Cricket: Bopara happy to do his bit for Essex
PUBLISHED: 07:00 04 May 2018
©TGS Photo tgsphoto.co.uk +44 1376 553468
Ravi Bopara resisted the opportunity of the early birthday present of a first-class century when he could have selfishly opted for an early-evening thrash at the Ageas Bowl.
Bopara, who reaches the grand old age of 33 today, could have batted on for the remaining 13 balls of the match at Hampshire and raised his bat for the 28th time in red-ball cricket. But he refused the chance of cheap runs and opted to honour the declaration when Essex reached 300 and secured their third batting point from the weather-wrecked draw.
With 16 runs required to reach three figures, captain Ryan ten Doeschate left it up to Bopara whether he wanted to carry on in the middle. The Essex all-rounder said: “When I looked up at the dressing room when we reached 300, Tendo indicated, ‘Do you want to go for you hundred?’
“I didn’t want to score a hundred in that situation where the target had been achieved before the overs were finished. I didn’t want to go, ‘You know what, I’ll slog the last two overs and hopefully get to a hundred’. It’s not the way I want to do it. Every hundred you score in first-class cricket is a big deal.
“I would have backed myself to get the extra 16 runs with the 12 balls remaining. But those runs wouldn’t have felt like a graft. In a proper game, those last 16 runs would be hard work. I just wanted to help the team get to 300, that was the most important thing. That was the focus and what the whole of that innings was about – not me getting a hundred – and we achieved that.”
It must have been tempting. Bopara has scored just one red-ball ton in nearly four years: the 192 compiled against Warwickshire in last year’s surge to the Specsavers County Championship title.
“I wasn’t fazed whether I got a hundred or not. I know I’m going to score hundreds. I know they’re coming; they’re round the corner. I’ll get a few this year. And not only this year, but in the years to come for Essex,” he added.
Essex play Yorkshire at The Cloudfm County Ground today with the memory of the four-day wash-out at Headingley fresh in the mind.
“Headingley was a loss,” Bopara insisted. “Five points was not good for us, especially being defending champions. So we’ve got a bit of work to do. We’re sitting fourth in the table having played a game extra than some of the other teams.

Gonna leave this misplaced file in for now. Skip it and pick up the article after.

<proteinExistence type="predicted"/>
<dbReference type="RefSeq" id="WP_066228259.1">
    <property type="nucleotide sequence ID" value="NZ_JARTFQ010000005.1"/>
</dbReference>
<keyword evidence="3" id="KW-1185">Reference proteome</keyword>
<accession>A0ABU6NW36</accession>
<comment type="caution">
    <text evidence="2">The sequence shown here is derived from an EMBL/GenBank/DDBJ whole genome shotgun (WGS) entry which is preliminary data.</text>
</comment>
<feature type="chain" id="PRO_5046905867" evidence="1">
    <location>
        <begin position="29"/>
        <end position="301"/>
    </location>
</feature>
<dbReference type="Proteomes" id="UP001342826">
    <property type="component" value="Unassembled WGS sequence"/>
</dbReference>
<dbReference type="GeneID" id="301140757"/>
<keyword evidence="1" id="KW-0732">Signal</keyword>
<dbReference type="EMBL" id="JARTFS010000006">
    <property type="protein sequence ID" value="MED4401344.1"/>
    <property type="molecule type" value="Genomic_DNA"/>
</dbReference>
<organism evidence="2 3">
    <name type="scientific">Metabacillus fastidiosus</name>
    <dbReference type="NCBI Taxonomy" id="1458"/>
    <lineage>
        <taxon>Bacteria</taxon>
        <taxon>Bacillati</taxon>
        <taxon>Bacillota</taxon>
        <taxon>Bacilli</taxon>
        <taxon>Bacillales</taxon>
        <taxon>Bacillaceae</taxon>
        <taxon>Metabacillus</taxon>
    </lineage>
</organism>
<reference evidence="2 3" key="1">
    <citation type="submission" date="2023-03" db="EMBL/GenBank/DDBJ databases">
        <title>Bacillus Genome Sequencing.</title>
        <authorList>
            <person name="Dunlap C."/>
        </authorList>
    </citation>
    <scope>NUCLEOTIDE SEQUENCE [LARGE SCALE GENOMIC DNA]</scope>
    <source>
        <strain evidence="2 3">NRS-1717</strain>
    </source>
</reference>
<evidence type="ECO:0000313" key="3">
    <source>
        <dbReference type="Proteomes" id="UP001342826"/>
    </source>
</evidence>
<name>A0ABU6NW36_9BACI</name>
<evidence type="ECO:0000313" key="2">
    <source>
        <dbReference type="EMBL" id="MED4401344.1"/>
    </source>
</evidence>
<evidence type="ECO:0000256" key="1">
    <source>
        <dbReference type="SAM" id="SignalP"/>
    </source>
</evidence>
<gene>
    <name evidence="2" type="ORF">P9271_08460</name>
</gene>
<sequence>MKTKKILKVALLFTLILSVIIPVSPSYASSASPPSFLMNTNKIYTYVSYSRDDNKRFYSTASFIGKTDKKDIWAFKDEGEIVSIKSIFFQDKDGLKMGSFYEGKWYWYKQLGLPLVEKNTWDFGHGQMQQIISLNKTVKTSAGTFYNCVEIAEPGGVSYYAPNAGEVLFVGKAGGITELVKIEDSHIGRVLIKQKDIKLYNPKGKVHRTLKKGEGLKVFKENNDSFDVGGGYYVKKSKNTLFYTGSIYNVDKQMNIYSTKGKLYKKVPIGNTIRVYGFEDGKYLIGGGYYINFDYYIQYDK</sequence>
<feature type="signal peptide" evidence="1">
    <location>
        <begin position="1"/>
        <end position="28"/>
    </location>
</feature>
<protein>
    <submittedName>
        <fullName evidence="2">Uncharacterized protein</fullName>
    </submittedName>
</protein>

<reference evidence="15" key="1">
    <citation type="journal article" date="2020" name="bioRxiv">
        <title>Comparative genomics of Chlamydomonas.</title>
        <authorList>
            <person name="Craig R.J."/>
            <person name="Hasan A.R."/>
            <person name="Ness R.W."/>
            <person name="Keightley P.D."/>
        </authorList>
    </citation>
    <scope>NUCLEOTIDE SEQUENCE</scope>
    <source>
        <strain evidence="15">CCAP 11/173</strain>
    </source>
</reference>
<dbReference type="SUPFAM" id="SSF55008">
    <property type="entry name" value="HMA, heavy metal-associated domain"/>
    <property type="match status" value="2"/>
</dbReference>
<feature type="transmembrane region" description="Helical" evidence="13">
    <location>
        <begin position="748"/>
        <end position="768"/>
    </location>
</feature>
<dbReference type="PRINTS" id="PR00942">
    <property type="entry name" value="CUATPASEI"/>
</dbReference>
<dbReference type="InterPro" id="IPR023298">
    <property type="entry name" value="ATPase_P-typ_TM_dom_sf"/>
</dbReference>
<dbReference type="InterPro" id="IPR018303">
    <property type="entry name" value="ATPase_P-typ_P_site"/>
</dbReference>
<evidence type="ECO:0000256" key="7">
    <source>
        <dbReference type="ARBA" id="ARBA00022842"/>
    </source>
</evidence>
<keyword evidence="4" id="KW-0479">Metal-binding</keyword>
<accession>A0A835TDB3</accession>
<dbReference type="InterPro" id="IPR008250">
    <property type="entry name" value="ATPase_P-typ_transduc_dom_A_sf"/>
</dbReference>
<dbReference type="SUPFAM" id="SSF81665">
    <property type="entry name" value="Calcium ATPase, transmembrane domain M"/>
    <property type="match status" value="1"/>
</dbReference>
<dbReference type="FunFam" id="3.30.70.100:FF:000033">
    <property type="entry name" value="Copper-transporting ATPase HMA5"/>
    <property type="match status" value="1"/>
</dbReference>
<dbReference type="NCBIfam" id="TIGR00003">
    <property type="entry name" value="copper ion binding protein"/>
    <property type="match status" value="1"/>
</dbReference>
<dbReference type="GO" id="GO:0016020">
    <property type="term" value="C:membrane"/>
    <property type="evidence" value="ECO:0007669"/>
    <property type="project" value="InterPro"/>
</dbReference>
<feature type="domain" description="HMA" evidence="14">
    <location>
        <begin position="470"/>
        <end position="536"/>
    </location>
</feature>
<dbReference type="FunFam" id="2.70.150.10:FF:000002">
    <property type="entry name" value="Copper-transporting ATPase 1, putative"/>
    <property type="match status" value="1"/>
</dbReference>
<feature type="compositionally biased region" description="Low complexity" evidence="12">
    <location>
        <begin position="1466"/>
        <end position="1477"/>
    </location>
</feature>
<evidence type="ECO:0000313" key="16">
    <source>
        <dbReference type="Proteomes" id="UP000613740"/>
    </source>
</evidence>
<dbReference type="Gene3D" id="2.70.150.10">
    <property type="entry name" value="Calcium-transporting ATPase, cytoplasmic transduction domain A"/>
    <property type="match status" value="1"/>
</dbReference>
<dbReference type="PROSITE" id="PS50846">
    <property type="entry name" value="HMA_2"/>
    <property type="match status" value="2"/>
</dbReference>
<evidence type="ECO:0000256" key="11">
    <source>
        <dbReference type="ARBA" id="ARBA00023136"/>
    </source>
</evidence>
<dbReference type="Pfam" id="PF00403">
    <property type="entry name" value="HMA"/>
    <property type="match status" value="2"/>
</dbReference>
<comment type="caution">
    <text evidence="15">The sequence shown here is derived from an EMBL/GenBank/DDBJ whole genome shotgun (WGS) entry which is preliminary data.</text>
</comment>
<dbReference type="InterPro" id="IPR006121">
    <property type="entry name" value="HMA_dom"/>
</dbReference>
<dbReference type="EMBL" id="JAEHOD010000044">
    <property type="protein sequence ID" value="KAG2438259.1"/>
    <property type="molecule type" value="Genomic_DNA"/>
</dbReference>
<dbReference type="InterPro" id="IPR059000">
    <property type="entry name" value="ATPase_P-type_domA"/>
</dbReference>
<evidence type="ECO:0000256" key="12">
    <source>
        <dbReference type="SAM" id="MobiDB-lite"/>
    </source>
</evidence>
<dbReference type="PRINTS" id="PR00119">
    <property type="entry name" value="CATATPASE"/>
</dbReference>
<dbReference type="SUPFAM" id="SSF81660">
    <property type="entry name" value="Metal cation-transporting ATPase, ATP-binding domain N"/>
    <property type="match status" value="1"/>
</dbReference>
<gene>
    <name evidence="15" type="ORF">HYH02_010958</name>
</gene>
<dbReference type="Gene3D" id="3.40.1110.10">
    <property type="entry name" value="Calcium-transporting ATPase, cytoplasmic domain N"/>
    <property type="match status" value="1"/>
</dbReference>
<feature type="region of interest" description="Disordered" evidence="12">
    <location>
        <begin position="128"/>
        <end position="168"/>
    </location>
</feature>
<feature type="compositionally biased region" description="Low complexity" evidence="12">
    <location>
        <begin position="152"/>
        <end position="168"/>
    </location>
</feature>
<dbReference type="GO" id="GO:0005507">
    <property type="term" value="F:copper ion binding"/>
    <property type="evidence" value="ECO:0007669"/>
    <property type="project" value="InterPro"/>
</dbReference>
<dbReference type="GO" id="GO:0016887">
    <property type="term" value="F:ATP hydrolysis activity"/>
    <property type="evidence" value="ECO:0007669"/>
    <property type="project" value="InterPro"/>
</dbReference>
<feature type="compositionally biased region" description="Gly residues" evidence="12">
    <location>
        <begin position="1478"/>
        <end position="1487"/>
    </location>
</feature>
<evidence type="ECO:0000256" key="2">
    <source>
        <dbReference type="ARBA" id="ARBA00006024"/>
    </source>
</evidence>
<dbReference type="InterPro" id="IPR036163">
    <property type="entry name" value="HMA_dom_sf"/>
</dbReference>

“But it’s very early days. We have just one point less than we had after three games last year. We came good from around this time last year. I feel it starting to happen again. The batters are in a good place, Jamie’s still bowling really well, Harmer’s still bowling really well, and we’re back here this week at Chelmsford, which is a little fortress for us at the moment.”
Not only is it Bopara’s birthday, he also reaches the milestone of 200 first-class career appearances. “That’s a lovely achievement,” he said. “I thought I would have played more than 200, but there was a period where I was playing for England and missed a few games.”
Bopara is playing throughout the year. During the winter he helped Rangpur Riders to the Bangladesh Premier League title and Karachi Kings to the last four in the Pakistan Super League.
In between he played in the Hong Kong T20 as well as playing in the final of the Sharjah T10 tournament for Punjabi Legends. Bopara is a fan of the shortest short-format game.
“White-ball cricket is moving fast and if you don’t keep up with it you’ll be left behind. You can’t just sit it out and think you can come back and catch up. You need to keep playing,” he added.
“Nothing rivals football, but T10 puts it on a level where it’s just 90 minutes’ play. Speaking as a cricketer I think it’s a perfect length for a game. It’s fast, it’s furious, there’s lots and lots of boundaries, every over is a death over.
“As a bowler you know you could easily go for six sixes because you’ve got proper batsmen against you. People can go for 25 an over and they’re shrugging their shoulders like it’s normal. It’s great for the whole family.”
If you value what this story gives you, please consider supporting the Ilford Recorder. Click the link in the orange box above for details.